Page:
You only have to ask!
In the asphalt business, referrals can be vital to your success. From homeowners who ask their neighbors who re-did their driveway to large government contracts, recommendations from others can pull in a large percentage of your business.
Asphalt jobs are big – even a new driveway in the neighborhood is noticed. Our work is outside for all to see and judge. Ours is an ideal business niche for cultivating a peppy referral program to attract new business.
So, what are the basic elements of your referral program? Consider adding some of these tactics to your overall strategy:
• The first thing you must do is earn referrals. Intentionally create a referral environment around your business. You do that by providing excellent, hassle-free, on time results. That’s the platform upon which you build a referral base. There’s no skimping on this step. If you are weak on cleanup or chronically late or us mediocre materials, you do not deserve referrals. It really is that simple.
• Promise your customers that your work will be so excellent, they will want to give you referrals. This tactic can help close a sale, because such an assertion displays confidence and competence. And, you end up with referrals! This is especially applicable to the asphalt business, where we must constantly fight against the damage caused by unscrupulous, hit-and-run driveway con artists. When you assure a customer that you will be working with him and in touch over the long run, it goes a long way toward alleviating his fears about your stability.
Ours is a business where people have trust issues, and they want to do business with someone they can trust. Using referrals, you essentially borrow the trust of your satisfied customers to pass along to their friends.
• Ask people for referrals – straight out. People are traditionally reluctant to give out the names of their friends to vendors. They are afraid you might pester their friends or become an irritant to them. It pays to assure your customers that you will not embarrass their friends. Tell the customer exactly what you plan to do, whether it’s a single phone call, or a mailer, to ease their fears.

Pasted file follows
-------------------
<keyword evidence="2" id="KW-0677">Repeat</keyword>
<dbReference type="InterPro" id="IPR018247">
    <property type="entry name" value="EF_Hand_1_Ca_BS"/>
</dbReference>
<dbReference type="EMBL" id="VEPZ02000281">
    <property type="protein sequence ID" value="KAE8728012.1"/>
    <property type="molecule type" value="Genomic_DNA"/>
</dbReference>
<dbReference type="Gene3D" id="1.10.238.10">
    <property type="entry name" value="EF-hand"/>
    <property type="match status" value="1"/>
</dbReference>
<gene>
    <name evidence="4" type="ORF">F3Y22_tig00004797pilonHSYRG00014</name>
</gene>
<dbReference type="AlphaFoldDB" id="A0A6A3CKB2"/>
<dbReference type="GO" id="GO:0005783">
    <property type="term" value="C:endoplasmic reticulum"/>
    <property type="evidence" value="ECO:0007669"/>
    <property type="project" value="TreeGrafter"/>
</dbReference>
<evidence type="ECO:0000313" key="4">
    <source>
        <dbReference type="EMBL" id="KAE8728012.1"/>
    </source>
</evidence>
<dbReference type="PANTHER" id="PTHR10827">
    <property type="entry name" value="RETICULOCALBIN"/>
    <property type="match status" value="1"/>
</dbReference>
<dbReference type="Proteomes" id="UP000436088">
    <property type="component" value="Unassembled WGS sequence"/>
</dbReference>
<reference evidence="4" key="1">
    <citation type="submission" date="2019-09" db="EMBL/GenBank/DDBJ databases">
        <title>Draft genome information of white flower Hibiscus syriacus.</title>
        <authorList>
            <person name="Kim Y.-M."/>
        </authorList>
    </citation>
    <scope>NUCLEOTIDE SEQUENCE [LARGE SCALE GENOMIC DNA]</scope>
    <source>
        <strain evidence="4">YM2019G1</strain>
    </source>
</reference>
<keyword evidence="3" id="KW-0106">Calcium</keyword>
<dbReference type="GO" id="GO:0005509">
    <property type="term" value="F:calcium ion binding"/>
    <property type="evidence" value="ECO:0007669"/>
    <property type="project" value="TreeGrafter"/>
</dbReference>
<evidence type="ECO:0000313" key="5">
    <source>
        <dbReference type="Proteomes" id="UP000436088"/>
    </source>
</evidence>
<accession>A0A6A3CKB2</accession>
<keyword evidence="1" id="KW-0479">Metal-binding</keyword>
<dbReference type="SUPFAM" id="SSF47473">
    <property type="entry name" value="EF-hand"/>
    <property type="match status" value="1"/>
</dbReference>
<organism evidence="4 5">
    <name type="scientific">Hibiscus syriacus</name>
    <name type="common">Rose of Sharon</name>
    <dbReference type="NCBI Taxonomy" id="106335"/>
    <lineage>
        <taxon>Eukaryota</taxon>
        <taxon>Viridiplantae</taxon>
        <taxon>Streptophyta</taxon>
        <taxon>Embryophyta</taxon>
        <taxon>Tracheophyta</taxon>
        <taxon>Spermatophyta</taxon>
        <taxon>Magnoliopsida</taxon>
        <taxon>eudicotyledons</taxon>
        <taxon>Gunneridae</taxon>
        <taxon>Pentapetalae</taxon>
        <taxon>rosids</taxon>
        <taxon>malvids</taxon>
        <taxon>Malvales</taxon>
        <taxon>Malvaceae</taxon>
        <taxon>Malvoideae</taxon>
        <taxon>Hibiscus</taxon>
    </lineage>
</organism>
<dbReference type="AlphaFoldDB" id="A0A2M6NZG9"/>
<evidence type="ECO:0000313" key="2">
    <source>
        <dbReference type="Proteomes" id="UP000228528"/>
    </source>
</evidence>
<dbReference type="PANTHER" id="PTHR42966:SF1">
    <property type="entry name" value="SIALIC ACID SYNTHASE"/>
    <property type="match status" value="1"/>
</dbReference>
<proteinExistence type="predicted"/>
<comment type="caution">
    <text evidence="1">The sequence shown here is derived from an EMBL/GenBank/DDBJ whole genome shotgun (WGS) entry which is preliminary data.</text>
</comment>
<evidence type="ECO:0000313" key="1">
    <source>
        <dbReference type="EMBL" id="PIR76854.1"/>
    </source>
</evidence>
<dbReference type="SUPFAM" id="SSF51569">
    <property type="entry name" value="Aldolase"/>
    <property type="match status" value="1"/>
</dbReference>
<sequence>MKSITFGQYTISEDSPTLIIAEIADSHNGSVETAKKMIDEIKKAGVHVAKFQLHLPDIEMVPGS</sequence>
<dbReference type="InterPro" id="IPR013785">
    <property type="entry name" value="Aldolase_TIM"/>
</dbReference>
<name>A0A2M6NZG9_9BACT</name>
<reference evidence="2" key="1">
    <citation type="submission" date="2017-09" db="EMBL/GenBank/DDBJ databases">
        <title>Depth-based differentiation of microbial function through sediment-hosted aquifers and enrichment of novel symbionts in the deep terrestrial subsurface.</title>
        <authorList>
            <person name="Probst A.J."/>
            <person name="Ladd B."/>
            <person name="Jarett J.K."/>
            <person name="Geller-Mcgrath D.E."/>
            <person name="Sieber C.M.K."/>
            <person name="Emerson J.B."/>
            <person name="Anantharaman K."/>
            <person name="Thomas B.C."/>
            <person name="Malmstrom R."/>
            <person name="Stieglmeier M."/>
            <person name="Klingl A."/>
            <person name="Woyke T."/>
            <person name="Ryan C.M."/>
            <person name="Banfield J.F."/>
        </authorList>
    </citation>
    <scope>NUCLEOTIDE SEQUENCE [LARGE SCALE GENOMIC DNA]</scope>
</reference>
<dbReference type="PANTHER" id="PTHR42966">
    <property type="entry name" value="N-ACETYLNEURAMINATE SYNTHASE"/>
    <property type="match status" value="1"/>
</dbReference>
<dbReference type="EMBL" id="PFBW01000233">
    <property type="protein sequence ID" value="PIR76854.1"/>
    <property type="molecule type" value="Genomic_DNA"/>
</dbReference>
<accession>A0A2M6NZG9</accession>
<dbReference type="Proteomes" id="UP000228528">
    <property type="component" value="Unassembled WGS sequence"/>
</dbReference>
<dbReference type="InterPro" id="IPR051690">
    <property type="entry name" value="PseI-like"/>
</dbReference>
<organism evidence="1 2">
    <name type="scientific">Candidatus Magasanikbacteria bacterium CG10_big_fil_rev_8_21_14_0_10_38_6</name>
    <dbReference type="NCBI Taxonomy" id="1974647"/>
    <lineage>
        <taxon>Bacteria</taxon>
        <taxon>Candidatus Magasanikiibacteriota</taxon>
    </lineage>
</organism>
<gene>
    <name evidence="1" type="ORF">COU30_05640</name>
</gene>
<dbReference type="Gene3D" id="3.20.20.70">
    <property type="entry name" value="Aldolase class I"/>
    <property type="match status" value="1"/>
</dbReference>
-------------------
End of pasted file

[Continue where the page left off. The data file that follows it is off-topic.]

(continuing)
Yes, it can be difficult to ask. Some people feel awkward asking for what amounts to praise or a compliment. If this is a problem for you, work to get past it. There is no harm in asking!
Seize the moment if a customer pays you a compliment. Ask them if they would be willing to put the compliment in writing!
• Ask customers if they would be willing to write a testimonial of satisfaction with the quality of your work. Testimonials send a powerful message to those who are shopping around, and can be a great way to keep your web site fresh, for example – adding new comments from satisfied customers.
• Develop an educational plan that quickly and simply explains what you want. Be specific. “I am looking for homeowners like you…” “Do you have friends who play tennis?” (if you pave tennis courts). One excellent tactic is to prepare a small flyer that explains your referral program, what you do, what you would like the satisfied customer to do, outline any reward system you may have and so on.
When you hand people a piece of paper, they have to handle it – file it, stash it, poke it in a drawer. Sure, some might toss it in the trash, but they are more reluctant to pitch it if there is some value or reward incentive potential in your program.
Or, hand your customers a “suggested” letter they might want to sign and send along to a friend. Include a stamped envelope, of course.
Ask each customer to fill in a survey that asks direct and specific questions about their satisfaction levels with your work.
Give each customer three or four of your business cards to pass along.
If you can afford it, give each customer a mug, T-shirt or ball cap that has your logo on it. If your branded gift is clever or cool, you will see them around town – and that’s a great plus!
• Consider a rewards program to encourage referrals. This could range from a $10 gift card at a coffee house to a discount on your service. If you want to explore the gift card route, be sure to try to make a deal with the coffee house or vendor. They might sell you a $10 card for $5 just to help build their traffic. Send your customers a thank-you-for-the-business note as a follow-up, and again, ask for referrals.
• Follow up is an important factor in any successful referral program. If a customer does give you a name, follow up and make the call. If the referral turns into a client, follow up with the original customer with a thank-you call or a note or even a small gift.
Look at the concept of referrals from your customers’ point of view. Why should they try to help you? There is risk for them to refer you. What if you do a poor job for their friend? Or something just goes wrong? Why should your customer take on that risk? These are all questions you need to think through as they apply to your specific business and unique market.
The top two reasons for failure to sustain a robust referral program are failing to ask the customer for referrals and failing to help the customer remember to refer you.
Never lose sight of the fact that the top 20 percent of your customers generate 80 percent of your revenue. It is this top 20 percent where you need to focus your efforts. An active referral programs is by far the cheapest way to acquire new customers.
Sure, some referrals just happen. But an aggressive and intentional referral program dramatically increases the number of leads you get. And, the nature of the referral customer is new business – new customers, the best kind.